Setting up a Subsidiary Company in Australia
Australia has become one of the most favored nations for international investors. The nation ranks in the 14th position as per the ease of doing business index. As Australia continues to be a magnet for international business and investments, understanding the role and dynamics of subsidiary companies becomes crucial. Whether you’re a budding entrepreneur, a multinational firm, or someone curious about the Australian corporate scene, diving into the world of subsidiary companies in Australia offers enlightening insights.
Through this guide, we will be discussing how you can set up a subsidiary company in Australia along with their requirements. Further, we would explain how a subsidiary differs from a branch in Australia.
What is a Subsidiary Company?
In simple terms, a subsidiary company is a business controlled by another, referred to as the parent or holding corporation. The control typically arises from the parent company owning more than half of the subsidiary’s voting shares.
Why Choose Australia for Your Subsidiary?
- Stable Economic Environment: Australia boasts a resilient economy with a track record of steady growth. This offers a sense of security for businesses hoping to expand here.
- Transparent Business Practices: Australia’s business regulations are transparent, making it easier for foreign entities to understand and comply with local laws and regulations.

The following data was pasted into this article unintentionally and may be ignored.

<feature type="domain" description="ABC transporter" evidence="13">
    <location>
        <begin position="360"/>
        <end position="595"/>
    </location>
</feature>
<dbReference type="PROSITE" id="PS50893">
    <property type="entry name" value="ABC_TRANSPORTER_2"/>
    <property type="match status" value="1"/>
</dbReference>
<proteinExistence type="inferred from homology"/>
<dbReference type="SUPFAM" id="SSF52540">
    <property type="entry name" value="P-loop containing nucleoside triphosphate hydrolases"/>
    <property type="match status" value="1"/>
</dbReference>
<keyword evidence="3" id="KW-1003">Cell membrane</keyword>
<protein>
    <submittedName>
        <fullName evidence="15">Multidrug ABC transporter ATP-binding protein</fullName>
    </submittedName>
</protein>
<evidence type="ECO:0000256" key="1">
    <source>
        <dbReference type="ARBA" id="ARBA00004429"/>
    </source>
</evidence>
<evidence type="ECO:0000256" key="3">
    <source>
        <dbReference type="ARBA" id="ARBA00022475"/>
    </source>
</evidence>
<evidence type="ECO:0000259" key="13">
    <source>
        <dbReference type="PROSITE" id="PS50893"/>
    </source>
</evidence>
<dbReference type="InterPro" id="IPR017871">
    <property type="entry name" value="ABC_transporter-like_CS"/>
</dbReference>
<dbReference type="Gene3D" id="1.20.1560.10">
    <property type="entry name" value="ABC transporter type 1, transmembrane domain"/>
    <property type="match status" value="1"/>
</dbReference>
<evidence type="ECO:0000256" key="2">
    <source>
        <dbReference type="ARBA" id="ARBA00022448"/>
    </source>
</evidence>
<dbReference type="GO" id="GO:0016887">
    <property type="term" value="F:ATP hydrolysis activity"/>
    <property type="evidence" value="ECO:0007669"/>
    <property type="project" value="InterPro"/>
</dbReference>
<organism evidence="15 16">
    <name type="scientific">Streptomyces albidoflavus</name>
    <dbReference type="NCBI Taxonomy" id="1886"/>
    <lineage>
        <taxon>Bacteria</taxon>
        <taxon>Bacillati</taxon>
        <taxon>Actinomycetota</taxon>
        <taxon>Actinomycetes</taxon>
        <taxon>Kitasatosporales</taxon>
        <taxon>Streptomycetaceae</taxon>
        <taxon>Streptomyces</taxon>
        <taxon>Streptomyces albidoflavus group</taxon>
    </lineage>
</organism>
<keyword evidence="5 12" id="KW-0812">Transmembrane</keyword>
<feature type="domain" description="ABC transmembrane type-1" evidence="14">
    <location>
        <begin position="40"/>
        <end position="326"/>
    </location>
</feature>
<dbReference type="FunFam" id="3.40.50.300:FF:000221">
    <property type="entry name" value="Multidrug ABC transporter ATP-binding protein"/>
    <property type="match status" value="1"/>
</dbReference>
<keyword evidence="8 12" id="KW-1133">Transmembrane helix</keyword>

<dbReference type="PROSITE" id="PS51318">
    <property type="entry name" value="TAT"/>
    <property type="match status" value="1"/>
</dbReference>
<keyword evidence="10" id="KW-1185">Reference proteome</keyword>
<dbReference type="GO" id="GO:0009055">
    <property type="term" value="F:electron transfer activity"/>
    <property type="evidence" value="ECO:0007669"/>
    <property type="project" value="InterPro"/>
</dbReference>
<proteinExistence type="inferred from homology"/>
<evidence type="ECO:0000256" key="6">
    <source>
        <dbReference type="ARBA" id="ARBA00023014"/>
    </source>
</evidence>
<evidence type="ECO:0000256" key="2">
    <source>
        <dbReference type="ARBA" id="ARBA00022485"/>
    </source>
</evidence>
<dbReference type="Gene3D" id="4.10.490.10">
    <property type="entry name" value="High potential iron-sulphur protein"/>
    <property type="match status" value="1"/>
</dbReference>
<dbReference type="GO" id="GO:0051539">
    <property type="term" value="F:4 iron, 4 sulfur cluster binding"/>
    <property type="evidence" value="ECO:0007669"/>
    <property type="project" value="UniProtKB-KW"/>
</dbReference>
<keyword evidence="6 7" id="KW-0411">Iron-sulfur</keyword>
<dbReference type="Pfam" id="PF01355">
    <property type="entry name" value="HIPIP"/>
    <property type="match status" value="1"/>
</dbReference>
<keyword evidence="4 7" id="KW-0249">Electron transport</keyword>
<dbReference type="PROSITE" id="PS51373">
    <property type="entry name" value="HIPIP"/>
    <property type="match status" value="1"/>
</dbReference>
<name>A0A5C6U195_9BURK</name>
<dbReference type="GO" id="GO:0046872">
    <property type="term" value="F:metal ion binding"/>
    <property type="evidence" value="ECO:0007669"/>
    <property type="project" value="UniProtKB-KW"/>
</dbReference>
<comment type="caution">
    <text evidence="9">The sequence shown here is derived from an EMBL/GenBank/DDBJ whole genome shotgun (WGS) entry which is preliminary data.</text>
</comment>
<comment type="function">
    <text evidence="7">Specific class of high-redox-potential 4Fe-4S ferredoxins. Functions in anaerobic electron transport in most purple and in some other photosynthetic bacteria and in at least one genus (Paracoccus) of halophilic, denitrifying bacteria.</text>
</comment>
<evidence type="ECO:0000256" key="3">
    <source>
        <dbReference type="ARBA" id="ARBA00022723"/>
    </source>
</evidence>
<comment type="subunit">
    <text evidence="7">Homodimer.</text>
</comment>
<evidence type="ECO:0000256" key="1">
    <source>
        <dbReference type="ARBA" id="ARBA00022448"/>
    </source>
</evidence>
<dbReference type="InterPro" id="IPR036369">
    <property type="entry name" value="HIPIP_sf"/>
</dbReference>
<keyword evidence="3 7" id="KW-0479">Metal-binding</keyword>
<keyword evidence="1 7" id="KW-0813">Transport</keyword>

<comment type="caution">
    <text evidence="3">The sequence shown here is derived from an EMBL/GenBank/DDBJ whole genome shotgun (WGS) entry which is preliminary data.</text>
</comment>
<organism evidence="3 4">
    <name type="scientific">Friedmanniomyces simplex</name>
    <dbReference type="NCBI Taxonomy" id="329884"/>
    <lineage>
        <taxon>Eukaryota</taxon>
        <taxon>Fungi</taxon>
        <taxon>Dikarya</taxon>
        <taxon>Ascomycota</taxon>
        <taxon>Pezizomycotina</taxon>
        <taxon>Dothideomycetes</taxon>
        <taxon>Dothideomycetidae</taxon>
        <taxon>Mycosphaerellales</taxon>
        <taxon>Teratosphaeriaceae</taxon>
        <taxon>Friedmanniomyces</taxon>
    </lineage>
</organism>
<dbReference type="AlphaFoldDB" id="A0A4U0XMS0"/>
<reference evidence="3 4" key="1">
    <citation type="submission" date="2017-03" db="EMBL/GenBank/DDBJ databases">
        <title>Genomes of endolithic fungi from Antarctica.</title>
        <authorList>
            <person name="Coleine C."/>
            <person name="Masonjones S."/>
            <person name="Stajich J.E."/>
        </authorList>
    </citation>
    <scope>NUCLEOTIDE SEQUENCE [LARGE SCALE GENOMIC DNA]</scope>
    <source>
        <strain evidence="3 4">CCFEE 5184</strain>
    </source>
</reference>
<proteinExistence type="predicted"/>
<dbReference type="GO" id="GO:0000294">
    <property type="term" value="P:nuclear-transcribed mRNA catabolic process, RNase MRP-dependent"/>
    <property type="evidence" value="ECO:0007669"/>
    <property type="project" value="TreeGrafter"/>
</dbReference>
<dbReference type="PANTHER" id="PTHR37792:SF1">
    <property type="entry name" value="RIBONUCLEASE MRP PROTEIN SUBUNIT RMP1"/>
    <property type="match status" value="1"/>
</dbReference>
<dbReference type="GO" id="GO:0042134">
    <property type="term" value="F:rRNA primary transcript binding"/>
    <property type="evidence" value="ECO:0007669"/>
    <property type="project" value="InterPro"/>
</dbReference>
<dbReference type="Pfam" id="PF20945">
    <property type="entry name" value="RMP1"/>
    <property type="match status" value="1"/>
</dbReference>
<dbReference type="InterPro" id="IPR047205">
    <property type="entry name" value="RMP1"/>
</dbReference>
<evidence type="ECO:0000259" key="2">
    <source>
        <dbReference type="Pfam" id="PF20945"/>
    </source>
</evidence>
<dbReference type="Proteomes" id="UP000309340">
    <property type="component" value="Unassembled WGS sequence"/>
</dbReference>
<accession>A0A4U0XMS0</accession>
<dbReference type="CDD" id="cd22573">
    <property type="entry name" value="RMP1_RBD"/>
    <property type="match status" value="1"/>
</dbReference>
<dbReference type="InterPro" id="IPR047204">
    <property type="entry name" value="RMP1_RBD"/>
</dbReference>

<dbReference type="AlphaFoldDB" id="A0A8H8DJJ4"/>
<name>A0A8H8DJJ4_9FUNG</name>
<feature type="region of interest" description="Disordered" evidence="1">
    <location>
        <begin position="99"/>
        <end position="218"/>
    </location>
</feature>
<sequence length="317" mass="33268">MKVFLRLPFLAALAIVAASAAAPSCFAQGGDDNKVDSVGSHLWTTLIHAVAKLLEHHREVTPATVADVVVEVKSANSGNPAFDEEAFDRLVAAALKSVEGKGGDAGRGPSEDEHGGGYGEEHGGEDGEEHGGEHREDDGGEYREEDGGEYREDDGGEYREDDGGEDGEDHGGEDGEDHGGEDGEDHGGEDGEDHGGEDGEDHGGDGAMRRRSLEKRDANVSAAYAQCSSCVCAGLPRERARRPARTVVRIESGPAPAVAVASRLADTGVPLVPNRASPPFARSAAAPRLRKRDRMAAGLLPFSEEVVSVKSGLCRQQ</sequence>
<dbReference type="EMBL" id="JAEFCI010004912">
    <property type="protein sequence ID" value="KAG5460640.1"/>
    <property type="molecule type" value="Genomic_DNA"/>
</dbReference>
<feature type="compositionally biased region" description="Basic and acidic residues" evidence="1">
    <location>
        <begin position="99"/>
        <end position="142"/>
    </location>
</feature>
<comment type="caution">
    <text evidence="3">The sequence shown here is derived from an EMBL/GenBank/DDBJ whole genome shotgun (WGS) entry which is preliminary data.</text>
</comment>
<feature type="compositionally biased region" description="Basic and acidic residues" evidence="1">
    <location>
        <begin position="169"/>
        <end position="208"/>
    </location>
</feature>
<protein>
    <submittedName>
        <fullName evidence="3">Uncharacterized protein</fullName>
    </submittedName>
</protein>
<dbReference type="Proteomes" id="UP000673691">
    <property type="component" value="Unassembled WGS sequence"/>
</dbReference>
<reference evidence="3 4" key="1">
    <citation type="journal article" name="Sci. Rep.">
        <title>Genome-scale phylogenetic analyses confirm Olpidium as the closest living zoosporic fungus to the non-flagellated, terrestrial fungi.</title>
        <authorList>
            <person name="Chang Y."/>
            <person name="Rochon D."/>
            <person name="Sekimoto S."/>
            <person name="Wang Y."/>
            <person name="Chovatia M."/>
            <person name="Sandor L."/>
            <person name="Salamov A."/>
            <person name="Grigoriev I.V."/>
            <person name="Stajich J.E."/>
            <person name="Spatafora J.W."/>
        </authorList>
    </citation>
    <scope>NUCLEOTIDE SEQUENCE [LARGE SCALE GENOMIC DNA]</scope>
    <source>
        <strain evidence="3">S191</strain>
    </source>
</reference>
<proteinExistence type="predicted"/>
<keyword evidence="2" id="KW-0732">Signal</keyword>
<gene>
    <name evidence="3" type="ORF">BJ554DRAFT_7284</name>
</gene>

- Strong Consumer Market: The Australian market is characterized by its educated consumers who are open to new products and services. This presents a vast array of opportunities for businesses in diverse sectors.
- Geographical Advantage: Strategically positioned in the Asia-Pacific region, Australia serves as a gateway to the burgeoning markets of Asia.
Requirements to establish a subsidiary company in Australia
Here are the requirements for establishing a subsidiary company in Australia:
- Business name: It is crucial to pick a business name for your subsidiary firm.
- Australian Business Number: The Australian Business Number is a distinctive 11-digit number used to identify your company or organization.
- Australian Company Number: The Australian Company Number is a distinctive 9-digit number that distinguishes your business and that needs to be written on all official business documentation.
Procedure for Registering a Subsidiary Company in Australia
For those considering establishing a subsidiary company in Australia, the process is relatively straightforward:
Choose a Name
This should be unique and not already in use or reserved by another company in Australia.
Choose a Business Structure
The most common structure for a subsidiary company in Australia is a proprietary limited company. This offers limited liability and is ideal for small to medium enterprises.
Register with ASIC
All businesses have to enroll with the Australian Securities & Investments Commission (ASIC). This involves obtaining an Australian Company Number (ACN) and ensuring the company name is available.
Open a Bank Account